People don't like the smartest guy in the room

In The Psyche on Automatic, Amy Cuddy talks about why trying to seem smart won't always get people on your side. Seems relevant to standup also. Talking about how dumb you are (see Regan or Burr) is a better way to get people to go with ya then coming out with facts and figures.

Leaders often see themselves as separate from their audiences, says Cuddy. “They want to stake out a position and then try to move audiences toward them. That’s not effective.” At the business school, she notes, many students tend “to overemphasize the importance of projecting high competence--they want to be the smartest guy in the room. They’re trying to be dominant. Clearly there are advantages to feeling and seeing yourself as powerful and competent--you’ll be more confident, more willing to take risks. And it’s important for others to perceive you as strong and competent. That said, you don’t have to prove that you’re the most dominant, most competent person there. In fact, it’s rarely a good idea to strive to show everyone that you’re the smartest guy in the room: that person tends to be less creative, and less cognitively open to other ideas and people.”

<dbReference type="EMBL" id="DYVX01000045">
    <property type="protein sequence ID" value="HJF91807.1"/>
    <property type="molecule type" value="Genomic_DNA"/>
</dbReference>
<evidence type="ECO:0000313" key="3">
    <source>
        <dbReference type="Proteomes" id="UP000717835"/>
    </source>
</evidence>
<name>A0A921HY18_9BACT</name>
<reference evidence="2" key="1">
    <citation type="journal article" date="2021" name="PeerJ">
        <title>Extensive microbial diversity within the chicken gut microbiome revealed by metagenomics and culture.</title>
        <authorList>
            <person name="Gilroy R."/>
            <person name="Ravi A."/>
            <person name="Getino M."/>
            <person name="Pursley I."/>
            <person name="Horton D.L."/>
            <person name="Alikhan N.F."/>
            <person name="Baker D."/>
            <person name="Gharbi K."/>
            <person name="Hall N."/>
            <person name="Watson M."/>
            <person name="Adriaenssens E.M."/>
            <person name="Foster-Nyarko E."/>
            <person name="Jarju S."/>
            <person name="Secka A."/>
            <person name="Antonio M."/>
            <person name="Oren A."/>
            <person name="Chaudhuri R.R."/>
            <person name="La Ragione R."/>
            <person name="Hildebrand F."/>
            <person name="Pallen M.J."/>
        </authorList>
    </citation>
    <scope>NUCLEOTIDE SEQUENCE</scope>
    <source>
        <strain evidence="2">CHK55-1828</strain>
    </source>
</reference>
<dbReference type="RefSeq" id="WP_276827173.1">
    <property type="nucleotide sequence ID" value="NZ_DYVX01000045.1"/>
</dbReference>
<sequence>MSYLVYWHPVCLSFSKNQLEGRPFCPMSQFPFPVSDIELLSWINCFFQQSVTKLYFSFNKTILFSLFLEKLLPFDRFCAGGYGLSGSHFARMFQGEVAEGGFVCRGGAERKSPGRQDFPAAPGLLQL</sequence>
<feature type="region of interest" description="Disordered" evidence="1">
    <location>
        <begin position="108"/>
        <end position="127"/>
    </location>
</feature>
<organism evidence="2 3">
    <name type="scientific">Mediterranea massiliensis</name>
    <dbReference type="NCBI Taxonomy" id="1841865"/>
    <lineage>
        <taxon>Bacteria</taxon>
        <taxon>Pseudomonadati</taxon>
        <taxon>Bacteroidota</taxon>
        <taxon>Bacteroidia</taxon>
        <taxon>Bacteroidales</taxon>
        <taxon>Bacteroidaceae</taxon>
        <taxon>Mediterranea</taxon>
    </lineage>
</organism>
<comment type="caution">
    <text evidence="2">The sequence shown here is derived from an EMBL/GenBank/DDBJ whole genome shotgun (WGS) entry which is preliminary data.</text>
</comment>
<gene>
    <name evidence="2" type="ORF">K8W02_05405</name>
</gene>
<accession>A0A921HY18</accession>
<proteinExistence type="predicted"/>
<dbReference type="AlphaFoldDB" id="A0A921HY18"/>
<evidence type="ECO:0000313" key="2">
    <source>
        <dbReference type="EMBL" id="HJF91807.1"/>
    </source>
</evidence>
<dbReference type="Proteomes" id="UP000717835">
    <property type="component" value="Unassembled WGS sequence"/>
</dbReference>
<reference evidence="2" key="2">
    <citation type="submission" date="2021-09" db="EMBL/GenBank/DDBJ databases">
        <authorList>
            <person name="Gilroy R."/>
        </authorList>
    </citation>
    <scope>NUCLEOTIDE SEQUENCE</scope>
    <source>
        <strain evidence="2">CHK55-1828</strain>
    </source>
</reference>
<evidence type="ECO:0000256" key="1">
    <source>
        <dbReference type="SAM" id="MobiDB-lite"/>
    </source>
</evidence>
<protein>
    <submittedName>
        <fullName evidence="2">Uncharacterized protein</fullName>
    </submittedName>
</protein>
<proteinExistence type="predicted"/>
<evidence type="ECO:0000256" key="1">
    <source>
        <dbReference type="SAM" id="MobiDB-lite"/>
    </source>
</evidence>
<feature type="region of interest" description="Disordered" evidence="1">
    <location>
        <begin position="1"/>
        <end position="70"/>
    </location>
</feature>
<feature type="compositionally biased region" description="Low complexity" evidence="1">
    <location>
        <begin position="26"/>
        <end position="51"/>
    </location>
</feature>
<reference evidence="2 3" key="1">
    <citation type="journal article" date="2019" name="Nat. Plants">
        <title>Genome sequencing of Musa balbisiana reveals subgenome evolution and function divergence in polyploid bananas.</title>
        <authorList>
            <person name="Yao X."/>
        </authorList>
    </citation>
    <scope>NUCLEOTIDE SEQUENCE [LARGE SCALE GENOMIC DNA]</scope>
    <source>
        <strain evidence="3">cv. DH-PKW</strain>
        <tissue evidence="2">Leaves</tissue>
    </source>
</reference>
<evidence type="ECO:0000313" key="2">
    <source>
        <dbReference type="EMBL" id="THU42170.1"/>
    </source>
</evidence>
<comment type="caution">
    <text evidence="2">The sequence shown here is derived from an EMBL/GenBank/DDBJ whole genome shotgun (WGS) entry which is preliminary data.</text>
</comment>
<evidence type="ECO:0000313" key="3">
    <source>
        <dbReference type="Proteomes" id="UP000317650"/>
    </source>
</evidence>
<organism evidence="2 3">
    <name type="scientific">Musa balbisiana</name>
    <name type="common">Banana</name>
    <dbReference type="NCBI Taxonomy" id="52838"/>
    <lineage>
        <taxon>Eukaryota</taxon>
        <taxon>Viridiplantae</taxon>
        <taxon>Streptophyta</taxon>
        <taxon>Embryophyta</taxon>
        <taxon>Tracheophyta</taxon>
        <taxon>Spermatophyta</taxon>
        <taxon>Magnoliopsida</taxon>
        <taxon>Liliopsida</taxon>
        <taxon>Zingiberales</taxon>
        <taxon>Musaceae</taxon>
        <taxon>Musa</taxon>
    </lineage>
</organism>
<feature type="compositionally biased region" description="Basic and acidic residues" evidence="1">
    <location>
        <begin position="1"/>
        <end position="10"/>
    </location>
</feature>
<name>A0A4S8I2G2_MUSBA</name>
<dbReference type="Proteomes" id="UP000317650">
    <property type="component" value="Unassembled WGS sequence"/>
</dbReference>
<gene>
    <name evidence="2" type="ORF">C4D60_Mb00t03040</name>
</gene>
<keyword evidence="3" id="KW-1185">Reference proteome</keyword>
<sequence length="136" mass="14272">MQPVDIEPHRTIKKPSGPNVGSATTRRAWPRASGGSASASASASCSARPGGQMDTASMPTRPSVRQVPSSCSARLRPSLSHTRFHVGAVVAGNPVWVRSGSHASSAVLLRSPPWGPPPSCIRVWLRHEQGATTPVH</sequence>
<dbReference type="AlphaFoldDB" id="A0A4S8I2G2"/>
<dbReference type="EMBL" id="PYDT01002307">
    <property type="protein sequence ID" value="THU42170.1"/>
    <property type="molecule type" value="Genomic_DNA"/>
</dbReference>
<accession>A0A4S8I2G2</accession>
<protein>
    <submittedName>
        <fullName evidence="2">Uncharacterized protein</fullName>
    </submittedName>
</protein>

(via APYSK)

1 comment:

myq said...

I would say that often people DO like the smartest person in the room. It's just that that person isn't the person that's striving to show people that they're the smartest, because that isn't the smartest thing to do.


PS i'm alone in a room right now. so i'm the smartest one in the room! (and the dumbest. shhhhhh. i mean, other way around.)

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